“Well, what of it? I had as lief stay on board as march in solemn procession with the professors through the old churches of the place we are coming to—what did you say the name of it was?”
“Barcelona,” answered Lon.
“But that’s not the thing, Bill,” protested Ben. “It is not so much the brig and the loss of all shore liberty as it is the being whipped out at your own game.”
“That’s the idea,” added Lon. “When those fellows came on board, though they had been absent for weeks, the principal only laughed at them as he ordered them into the brig. There was not a fellow in the ship who did not feel that they had made fools of themselves. I would rather stay in the brig six months than feel as I know those fellows felt at that moment.”
“I don’t think of running away,” continued Bill. “I have a bigger idea than that in my mind.”
“What is it?” demanded the others, in the same breath.
“I won’t tell you now, and not at all till I know that you can bear it. Desperate cases require desperate remedies; and I’m not sure that any of you are up to it yet.”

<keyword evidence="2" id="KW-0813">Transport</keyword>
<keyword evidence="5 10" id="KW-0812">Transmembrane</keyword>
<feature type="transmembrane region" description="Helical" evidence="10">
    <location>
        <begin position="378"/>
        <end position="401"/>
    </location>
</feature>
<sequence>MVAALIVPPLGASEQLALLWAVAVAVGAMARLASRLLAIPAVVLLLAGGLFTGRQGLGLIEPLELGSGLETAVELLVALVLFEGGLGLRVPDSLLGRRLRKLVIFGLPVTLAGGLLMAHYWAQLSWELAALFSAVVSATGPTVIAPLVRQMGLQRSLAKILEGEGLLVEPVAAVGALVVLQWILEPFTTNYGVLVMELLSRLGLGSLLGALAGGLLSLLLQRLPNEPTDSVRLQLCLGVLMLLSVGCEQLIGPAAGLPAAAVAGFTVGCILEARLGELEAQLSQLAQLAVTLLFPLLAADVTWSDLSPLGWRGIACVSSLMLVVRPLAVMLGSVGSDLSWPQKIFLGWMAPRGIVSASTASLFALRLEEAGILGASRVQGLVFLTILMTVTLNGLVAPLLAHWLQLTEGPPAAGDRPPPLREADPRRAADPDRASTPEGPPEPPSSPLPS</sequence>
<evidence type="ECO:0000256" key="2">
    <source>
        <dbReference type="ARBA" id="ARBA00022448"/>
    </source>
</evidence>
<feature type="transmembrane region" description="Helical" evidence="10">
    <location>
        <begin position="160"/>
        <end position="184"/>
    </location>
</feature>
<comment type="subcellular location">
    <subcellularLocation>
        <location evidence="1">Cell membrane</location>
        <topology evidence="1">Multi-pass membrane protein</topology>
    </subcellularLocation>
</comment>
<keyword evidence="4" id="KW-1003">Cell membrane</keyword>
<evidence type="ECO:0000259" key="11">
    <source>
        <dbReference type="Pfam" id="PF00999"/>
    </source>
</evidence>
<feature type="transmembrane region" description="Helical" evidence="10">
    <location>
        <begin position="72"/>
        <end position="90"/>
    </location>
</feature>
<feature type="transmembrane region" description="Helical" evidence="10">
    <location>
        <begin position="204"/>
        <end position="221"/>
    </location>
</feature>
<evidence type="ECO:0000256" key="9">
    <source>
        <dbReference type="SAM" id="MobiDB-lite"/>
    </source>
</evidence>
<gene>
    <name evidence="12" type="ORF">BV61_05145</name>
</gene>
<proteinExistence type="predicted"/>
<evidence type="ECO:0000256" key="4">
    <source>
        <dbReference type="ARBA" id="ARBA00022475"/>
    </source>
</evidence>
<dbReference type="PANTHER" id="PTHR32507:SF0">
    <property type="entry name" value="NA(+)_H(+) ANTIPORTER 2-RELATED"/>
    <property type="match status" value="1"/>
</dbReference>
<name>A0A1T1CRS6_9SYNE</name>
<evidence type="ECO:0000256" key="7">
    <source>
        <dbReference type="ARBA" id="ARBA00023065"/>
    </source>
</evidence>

No amount of teasing could induce Bill Stout to expose the dark secret that was concealed in his mind; and at noon the watch was relieved, so that they had no other opportunity to talk till the first dog-watch; but the secret came out in due time, and it was nothing less than to burn the Tritonia. Bill believed that her ship’s company could not be accommodated on board of the other vessels, which were all full, and therefore the students would be sent home. At first Bark Lingall was horrified at the proposition; but having talked it over for hours with Bill Stout alone, for the conspirator would not yet trust the secret with Ben Pardee and Lon Gibbs, he came to like the plan, and fully assented to it. He would not consent to do any thing that would expose the life of any person on board. It was not till the following day that Bark came to the conclusion to join in the conspiracy. Towards night, as it was too late to go into port, the order had been signalled from the Prince to stand off and on; and this was done till the next morning.
The plan was discussed in all its details. It was believed that the vessels would be quarantined at Barcelona, and this would afford the best chance to carry out the wicked plot. One of their number was to conceal himself in the hold; and, when all hands had left the vessel, he was to light the fire, and escape the best way he could. If the fleet was not quarantined, the job was to be done when the ship’s company landed to see the city.